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Duke lags behind peers in revenue from inventions

Ashutosh Chilkoti of the biomedical engineering department is one speedy inventor. In about seven years at the University, he has obtained patents for five of his inventions, including one that targets cancer drugs to tumors using heat-sensitive polymers.

Chilkoti's contributions are part of a relatively slight revenue stream from professors' inventions, especially when compared with revenues at peer institutions.

The University encourages researchers to pursue patents and licenses off their scientific research and scholarship. Depending on the size of income derived from their inventions, the money is then distributed in different proportions to the inventor, the inventor's department and laboratory, the University and the Office of Science and Technology.

According to data from an annual survey compiled by the Association of University Technology Managers, Duke ranked 22nd for total sponsored research expenditures and 27th for adjusted gross licensing income received in the 2001 fiscal year.

Duke reported an income of about $5.6 million in that year. A total of 116 patents were filed, of which only 50 were issued.

In comparison, Columbia University ranked first in income, scoring $129.9 million, and the Massachusetts Institute of Technology ranked second with nearly $74 million.

Linda Abruzzini, OST associate director, said that for some universities, the bulk of licensing revenue can usually be attributed to a fairly small number of inventions, which she called "big hits."

"These big hits can sometimes take years to come to fruition in terms of revenue," Abruzzini said. "Increasing the number of invention disclosures and patent filings may thus not necessarily lead to significant boosts in licensing revenue in the short or long term."

The complete AUTM survey addresses other metrics beyond just licensing income, including receipt of research support in lieu of licensing fees, reimbursement of patent costs, formation of start-up companies and issued patents.

Not including the School of Medicine, Chilkoti said Duke did not have an entrepreneurial culture comparable to universities like MIT or Stanford University. Duke, he said, could perhaps attract more entrepreneurial researchers as a way to increase the number of patents received.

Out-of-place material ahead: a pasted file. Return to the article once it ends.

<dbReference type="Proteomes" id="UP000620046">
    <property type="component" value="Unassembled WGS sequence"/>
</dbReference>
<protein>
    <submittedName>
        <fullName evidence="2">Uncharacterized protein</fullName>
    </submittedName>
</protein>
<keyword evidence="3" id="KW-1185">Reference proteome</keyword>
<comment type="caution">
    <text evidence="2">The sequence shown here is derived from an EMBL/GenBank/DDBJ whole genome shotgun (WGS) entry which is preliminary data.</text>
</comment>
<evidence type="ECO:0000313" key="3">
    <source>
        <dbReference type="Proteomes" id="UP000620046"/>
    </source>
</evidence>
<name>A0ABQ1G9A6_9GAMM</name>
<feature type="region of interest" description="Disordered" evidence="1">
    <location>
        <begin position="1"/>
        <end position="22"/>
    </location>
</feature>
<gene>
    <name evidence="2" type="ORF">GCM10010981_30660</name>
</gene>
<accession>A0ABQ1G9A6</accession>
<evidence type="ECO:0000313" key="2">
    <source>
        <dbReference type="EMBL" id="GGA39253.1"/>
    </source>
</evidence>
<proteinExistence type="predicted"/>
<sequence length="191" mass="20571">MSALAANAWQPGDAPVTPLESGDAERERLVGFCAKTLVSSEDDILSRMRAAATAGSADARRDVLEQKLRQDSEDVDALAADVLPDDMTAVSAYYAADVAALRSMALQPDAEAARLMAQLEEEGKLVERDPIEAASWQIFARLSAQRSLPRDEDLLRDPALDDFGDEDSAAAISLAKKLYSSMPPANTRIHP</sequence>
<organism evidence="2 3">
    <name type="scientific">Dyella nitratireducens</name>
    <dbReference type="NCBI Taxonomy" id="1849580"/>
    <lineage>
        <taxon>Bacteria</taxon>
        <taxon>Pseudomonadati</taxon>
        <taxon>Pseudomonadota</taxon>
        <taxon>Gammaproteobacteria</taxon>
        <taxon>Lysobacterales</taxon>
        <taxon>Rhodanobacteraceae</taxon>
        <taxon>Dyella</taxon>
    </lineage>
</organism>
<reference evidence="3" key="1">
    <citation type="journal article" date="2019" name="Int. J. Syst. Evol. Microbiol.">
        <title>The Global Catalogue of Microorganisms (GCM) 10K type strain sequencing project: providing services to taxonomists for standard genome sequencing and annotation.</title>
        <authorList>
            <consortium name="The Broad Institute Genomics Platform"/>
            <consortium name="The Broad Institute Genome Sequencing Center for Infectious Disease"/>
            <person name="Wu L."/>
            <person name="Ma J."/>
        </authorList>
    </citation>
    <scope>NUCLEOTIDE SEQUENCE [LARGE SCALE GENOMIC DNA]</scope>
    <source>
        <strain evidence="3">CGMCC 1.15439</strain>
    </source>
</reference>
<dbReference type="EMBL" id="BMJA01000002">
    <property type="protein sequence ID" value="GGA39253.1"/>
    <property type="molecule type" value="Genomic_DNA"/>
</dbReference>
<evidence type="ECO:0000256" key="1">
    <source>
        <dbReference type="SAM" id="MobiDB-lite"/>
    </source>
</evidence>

"[MIT's or Stanford's] is a long tradition of entrepreneurial activity," Chilkoti said. "I don't care if the University takes half of my royalties, as long as they are marketing my invention aggressively."

Abruzzini said many academic institutions that ranked above Duke in the 2001 survey in terms of licensing revenue had established active technology transfer offices well before Duke.

Daniel Gauthier, associate professor of physics and biomedical engineering, said that 10 years ago, Duke did not really foster a climate encouraging people to apply for patents. This, he said, has changed over the last six years. The University started to be "more aggressive" and made patenting easier by streamlining the patent disclosure process.

"In the future, you'll see a huge increase in patenting from the School of Engineering. The royalty money is very precious. It has no strings attached," Gauthier said.

But invention management may also be maligned with its own set of legal problems. Former Duke physicist John Madey sued the University in 2001, alleging that the institution infringed upon his patents in connection with the Mark III free-electron laser. A federal appellate court ruled in Madey's favor last year, but the U.S. Supreme Court may soon consider the case.


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